During the early phase of I/R, hepatocytes are damaged by lipid peroxidation, protein oxidation, mitochondrial dysfunction, and DNA damage. [34] Previous studies have shown that TNF-α and IL-6, which are responsible for apoptotic pathway activation, to be elevated during I/R. [35] In our study, intensive release of TNF-α and IL-6 was observed in I/R group, whereas these cytokines were suppressed in TPM group and their levels were similar to those in the control group. The current study has shown that increased production of TNF-α and IL-6 during I/R may lead to strong oxidative stress and severe cellular damage. TNF-α suppressive effect of TPM is known. Our study has shown TPM to prevent liver tissue damage by reducing cytokine release during I/R. ALT and AST levels may increase due to liver tissue damage. The lower damage seen in TPM applied group may be related to the antioxidant effect of TPM that may decrease the production of pro-inflammatory cytokine and prevent I/R-induced liver tissue damage. Additionally, it may decrease I/R injury by the inhibition of cytokine release and maintenance of NO balance.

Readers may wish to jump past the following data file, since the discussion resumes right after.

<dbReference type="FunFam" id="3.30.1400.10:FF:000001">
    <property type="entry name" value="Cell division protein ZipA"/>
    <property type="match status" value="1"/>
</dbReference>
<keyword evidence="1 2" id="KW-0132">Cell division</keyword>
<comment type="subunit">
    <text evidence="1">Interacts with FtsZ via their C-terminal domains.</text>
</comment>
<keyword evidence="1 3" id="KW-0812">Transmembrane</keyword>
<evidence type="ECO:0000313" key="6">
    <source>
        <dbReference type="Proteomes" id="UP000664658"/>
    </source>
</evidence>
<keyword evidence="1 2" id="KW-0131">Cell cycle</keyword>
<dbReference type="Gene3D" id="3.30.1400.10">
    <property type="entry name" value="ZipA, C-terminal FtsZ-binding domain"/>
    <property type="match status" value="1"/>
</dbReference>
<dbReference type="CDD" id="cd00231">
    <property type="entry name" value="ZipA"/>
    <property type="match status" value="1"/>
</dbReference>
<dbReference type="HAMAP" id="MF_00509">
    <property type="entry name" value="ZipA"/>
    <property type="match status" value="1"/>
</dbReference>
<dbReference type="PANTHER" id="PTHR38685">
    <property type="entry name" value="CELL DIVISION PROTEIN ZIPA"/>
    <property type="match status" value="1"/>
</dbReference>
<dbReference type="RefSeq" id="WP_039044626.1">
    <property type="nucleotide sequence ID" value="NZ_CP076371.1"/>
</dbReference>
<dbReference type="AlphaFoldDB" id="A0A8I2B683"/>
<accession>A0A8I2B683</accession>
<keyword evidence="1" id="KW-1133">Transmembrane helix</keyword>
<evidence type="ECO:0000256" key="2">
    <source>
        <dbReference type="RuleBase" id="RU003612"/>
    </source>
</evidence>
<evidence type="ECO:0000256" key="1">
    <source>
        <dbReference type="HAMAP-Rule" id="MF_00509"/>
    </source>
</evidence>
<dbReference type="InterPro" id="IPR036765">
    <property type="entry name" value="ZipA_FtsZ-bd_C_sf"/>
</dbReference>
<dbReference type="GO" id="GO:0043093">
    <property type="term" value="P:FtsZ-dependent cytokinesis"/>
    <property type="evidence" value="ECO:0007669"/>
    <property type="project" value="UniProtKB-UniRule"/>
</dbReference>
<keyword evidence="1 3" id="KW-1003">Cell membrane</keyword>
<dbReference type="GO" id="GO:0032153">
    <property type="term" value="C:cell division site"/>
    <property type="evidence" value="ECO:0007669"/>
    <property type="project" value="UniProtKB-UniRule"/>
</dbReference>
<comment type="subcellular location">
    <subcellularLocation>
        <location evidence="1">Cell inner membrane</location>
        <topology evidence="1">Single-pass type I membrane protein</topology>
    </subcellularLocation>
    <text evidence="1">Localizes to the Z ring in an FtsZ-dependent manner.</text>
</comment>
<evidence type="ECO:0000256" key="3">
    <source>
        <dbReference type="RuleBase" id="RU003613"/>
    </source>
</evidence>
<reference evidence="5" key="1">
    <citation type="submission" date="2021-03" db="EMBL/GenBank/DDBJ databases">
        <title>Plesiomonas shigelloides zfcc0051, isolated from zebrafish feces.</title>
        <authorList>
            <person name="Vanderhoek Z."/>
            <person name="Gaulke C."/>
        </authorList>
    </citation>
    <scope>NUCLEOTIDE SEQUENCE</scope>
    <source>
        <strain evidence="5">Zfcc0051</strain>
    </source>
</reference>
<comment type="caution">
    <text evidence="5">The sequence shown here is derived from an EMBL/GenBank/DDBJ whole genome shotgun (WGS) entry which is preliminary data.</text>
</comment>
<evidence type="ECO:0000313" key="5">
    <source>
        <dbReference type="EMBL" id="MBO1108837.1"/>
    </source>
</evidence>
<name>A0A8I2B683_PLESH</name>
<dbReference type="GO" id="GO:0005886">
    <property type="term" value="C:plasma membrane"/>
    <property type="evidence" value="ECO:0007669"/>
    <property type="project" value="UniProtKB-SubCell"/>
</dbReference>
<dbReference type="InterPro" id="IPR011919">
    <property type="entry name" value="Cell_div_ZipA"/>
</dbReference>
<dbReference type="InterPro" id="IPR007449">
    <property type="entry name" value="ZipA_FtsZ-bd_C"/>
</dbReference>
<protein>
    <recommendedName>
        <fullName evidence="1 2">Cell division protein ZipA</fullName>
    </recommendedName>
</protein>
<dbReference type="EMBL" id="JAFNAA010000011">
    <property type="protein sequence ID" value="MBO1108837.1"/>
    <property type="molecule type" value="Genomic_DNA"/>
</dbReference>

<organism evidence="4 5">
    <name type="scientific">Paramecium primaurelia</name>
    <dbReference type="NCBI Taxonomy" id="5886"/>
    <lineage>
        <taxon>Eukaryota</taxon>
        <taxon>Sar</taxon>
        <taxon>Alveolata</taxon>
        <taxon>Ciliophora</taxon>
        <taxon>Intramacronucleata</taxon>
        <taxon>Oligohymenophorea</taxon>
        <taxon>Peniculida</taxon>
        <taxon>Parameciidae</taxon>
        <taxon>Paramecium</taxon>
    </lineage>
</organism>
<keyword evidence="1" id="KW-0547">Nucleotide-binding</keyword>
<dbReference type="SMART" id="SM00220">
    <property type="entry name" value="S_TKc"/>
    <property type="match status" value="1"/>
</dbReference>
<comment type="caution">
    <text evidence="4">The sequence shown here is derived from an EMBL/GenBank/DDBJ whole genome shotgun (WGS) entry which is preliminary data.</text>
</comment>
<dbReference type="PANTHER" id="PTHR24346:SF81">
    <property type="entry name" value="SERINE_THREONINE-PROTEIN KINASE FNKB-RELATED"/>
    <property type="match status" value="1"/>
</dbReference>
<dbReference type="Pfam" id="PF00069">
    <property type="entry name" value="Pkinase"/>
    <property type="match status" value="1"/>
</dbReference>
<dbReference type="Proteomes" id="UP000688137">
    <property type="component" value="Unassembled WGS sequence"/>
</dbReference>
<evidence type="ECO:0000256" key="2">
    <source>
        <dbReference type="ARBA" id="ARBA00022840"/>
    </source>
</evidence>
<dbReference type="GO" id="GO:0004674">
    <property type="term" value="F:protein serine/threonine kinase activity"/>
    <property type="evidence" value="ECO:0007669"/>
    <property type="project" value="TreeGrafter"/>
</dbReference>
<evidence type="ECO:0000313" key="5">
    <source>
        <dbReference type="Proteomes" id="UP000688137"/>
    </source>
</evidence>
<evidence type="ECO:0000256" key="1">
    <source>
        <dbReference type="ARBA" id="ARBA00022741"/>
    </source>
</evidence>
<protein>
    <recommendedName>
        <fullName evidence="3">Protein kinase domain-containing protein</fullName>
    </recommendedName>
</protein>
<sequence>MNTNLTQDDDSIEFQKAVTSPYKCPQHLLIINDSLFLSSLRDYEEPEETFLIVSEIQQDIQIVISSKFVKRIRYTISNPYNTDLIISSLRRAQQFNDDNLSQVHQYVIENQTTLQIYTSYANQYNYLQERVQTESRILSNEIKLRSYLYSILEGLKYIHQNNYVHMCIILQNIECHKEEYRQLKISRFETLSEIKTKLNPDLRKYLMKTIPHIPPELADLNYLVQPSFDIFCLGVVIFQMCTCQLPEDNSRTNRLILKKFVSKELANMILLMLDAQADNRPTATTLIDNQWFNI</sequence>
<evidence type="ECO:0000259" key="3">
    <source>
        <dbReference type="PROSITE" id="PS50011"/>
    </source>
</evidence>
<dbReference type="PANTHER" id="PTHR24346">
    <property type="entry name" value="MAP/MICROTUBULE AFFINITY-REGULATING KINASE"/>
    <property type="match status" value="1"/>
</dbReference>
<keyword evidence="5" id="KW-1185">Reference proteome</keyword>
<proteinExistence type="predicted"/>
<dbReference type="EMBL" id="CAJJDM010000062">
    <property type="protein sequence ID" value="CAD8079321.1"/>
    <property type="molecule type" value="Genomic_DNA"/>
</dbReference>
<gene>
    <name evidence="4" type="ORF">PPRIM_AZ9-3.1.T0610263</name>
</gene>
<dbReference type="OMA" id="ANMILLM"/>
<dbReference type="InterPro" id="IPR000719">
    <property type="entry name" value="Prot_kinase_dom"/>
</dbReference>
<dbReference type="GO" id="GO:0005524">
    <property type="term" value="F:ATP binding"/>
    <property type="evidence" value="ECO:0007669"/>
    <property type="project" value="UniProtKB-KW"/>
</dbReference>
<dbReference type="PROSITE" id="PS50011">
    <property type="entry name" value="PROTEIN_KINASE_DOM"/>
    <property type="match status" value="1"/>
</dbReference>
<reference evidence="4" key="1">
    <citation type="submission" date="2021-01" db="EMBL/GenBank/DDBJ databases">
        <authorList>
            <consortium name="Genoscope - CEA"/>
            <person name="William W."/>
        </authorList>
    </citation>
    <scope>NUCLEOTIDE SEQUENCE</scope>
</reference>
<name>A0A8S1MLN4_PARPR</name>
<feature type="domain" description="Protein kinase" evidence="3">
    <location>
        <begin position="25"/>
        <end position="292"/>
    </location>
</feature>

In our study, there were intensive histopathological changes observed in the liver tissue of I/R group such as cell loss, degeneration, vacuolization, sinusoidal dilatation, and lymphocytic infiltration. Histopathological damage of TPM applied group was obviously lower than I/R group. Neutrophil and macrophage infiltration has an important role in I/R damage. In this study, we did not use special stain for macrophages as this study is a pilot study and the present findings support the preventive effect of TPM against I/R injury. Additionally, in this study there was no intensive infiltration of neutrophils. I/R injury can be caused by many mechanisms. [36] In addition, lymphocytes also are known to cause severe liver damage. [37] Our results confirmed that TPM significantly reduce lymphocyte accumulation in I/R injury. Also, elevated levels of cytokines and peroxynitrite that lead to reactive oxygen species formation are in the forefront in the present study.

   Conclusion Top

Overproduction of cytokines during I/R leads to liver tissue damage. High or low levels of NO can lead to tissue damage. TPM treatment decreases liver damage during I/R injury through a preventive effect by maintaining the balance of tissue NO level and antioxidant effect by decreasing cytokines release.

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Correspondence Address:
Dr. Erkan Cure
Department of Internal Medicine, University of Recep Tayyip Erdogan, School of Medicine, Rize - 53100
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Source of Support: None, Conflict of Interest: None

DOI: 10.4103/1319-3767.141690